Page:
It is stories such as hers that brings home why we all do what we do, designing products that fill a need and a niche and do so safely and effectively. While FDA regulations may feel cumbersome at times, it is those instances, where important decisions with critical outcomes are in front of us, that we can all appreciate FDA’s diligent focus on ensuring only compliant products are available to the US consumer. Here at EAS, we support firms working in all FDA regulated commodities to do just that and we take great pride in our ability to meet their needs.

Thank you for journeying with us in 2018 and we look forward to a peaceful and prosperous 2019. Have a very happy holiday and New Year!

Drug and Device Corner 2018 December

Guidance Document updates on the FDA website:

All centers:

  • Post-Complete Response Letter Meetings Between FDA and ANDA Applicants Under GDUFA Guidance for IndustryOn December 3, 2018, the U.S. Food and Drug Administration (FDA) published the guidance for industry entitled “Post-Complete Response Letter Meetings Between FDA and ANDA Applicants Under GDUFA.” The final guidance provides recommendations to industry on Post-complete response letter (CRL) meetings between the FDA and abbreviated new drug application (ANDA) applicants to clarify deficiencies identified in a CRL to an ANDA submitted under section 505(j) of the Federal Food, Drug, and Cosmetic Act.

CDER:

CDER & CBER:

CDRH & CBER:

CBER:

Overcoming Seafood Fraud – a Free EAS Webinar Presented by Tim Hansen

Seafood is largely accepted based on how it is labeled or listed on a menu. This is true for seafood wholesalers, distributors as well as retailers. The financial incentive for unethical practices is huge but measures can be adopted to protect product identity and integrity. Join EAS Independent Consultant and former Director of the Seafood Inspection Program at NOAA, Tim Hansen, for a discussion on various types of fraudulent activity in the seafood industry including where and why fraud can occur in the supply chain. He’ll discuss how seafood operators, buyers, and consumers can protect themselves as well as regulatory issues and possibly short, medium and long-term solutions.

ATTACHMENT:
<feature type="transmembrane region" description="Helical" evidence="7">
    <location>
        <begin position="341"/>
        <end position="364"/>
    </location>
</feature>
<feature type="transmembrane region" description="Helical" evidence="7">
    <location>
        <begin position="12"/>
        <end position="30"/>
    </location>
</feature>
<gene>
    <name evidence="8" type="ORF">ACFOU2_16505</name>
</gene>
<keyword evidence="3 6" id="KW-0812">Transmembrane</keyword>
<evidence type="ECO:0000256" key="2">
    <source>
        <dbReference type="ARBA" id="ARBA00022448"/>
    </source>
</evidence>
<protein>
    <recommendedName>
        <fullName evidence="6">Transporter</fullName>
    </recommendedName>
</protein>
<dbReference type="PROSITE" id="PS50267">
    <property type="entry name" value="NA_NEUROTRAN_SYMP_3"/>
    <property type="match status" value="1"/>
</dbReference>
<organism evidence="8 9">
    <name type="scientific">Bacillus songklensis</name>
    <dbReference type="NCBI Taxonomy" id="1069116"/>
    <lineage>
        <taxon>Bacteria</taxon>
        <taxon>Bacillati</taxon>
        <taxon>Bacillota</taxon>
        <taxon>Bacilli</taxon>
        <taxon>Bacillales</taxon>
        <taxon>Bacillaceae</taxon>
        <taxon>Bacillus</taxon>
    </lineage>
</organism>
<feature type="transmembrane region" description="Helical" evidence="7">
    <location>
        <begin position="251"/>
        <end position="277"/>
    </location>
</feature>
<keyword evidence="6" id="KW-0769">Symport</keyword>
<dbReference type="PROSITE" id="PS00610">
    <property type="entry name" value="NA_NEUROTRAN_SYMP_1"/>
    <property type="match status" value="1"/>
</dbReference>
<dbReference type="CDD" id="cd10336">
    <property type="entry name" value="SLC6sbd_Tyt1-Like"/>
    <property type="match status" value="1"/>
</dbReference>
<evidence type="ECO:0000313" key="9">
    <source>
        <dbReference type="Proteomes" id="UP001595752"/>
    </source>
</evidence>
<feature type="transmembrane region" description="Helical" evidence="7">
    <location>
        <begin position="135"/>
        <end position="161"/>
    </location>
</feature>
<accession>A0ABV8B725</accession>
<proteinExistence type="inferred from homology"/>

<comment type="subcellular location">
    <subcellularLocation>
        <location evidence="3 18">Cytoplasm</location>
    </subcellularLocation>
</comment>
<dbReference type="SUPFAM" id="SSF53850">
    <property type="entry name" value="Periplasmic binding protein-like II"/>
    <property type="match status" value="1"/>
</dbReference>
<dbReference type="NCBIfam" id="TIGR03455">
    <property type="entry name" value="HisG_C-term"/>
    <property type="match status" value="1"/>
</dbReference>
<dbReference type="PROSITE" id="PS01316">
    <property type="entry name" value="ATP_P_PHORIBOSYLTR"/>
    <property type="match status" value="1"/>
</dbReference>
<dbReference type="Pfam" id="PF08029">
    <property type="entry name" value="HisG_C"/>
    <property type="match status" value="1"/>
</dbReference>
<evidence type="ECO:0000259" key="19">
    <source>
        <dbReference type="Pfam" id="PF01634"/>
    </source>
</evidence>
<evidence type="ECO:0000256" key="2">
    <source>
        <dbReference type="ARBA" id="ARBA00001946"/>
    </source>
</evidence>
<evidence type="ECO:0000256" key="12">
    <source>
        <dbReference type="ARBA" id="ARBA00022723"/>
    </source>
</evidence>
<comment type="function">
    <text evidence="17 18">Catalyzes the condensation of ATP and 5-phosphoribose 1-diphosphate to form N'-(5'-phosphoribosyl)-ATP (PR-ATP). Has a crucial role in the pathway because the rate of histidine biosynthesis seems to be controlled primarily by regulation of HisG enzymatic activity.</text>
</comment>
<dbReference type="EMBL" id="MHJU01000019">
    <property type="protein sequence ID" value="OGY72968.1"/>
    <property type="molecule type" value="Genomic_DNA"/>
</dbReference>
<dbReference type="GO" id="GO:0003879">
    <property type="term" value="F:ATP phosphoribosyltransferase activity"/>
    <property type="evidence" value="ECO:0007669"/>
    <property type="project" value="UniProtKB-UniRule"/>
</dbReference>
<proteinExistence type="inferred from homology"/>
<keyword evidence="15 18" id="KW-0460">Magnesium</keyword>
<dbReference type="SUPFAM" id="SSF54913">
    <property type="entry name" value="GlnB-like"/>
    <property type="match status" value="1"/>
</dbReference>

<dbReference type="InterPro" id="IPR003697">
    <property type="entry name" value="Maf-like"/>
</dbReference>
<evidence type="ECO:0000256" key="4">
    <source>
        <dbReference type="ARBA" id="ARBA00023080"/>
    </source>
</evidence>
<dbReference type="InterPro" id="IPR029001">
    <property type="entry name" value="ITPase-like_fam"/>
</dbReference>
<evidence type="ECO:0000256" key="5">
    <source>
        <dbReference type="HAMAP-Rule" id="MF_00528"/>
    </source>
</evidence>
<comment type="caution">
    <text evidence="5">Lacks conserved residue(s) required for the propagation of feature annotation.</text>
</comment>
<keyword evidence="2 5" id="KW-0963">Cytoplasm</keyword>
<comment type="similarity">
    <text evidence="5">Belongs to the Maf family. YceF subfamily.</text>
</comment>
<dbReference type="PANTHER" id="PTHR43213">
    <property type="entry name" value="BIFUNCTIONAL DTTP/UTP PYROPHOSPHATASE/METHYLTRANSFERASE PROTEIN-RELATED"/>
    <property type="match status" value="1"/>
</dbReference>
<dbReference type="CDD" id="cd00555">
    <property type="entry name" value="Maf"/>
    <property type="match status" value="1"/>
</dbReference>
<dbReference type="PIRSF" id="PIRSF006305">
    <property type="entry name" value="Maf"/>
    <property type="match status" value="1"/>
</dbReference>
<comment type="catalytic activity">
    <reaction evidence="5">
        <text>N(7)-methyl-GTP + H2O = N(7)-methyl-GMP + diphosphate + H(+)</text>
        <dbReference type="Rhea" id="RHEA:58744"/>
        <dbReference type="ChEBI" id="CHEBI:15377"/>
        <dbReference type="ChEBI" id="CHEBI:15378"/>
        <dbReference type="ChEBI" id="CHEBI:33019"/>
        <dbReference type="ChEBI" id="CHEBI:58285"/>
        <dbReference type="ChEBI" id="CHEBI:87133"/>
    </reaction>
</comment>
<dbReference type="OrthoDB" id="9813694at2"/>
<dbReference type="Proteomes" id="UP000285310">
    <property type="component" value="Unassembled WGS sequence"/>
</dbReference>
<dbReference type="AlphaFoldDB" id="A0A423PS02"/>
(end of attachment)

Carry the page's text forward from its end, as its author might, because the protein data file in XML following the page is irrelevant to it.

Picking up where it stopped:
Join Tim on December 18, 2018, at 1:00 pm Eastern for his discussion on Overcoming Seafood Fraud in a complimentary webinar hosted by EAS. Reserve your seat today!

Essential Quality Systems for Own Label Distributors Discussed in Natural Products Insider

Senior Director for Dietary Supplement and Tobacco Services, Tara Lin Couch, Ph.D., has written an article for Natural Products Insider on the intersection of OLD and Quality Systems. “The development and implementation of essential own label distributor quality systems and programs will go a long way to ensure GMP compliance in a contract manufacturer partnership,” she says.

In addition, for those who missed or would like to review the very informative webinar presented by Bruce Elsner, also on OLD responsibilities, it is now available on-demand on the EAS website along with many other complimentary webinars covering a wide range of regulatory topics.

Appendix T Storm is Hitting the Grade A Dairy Industry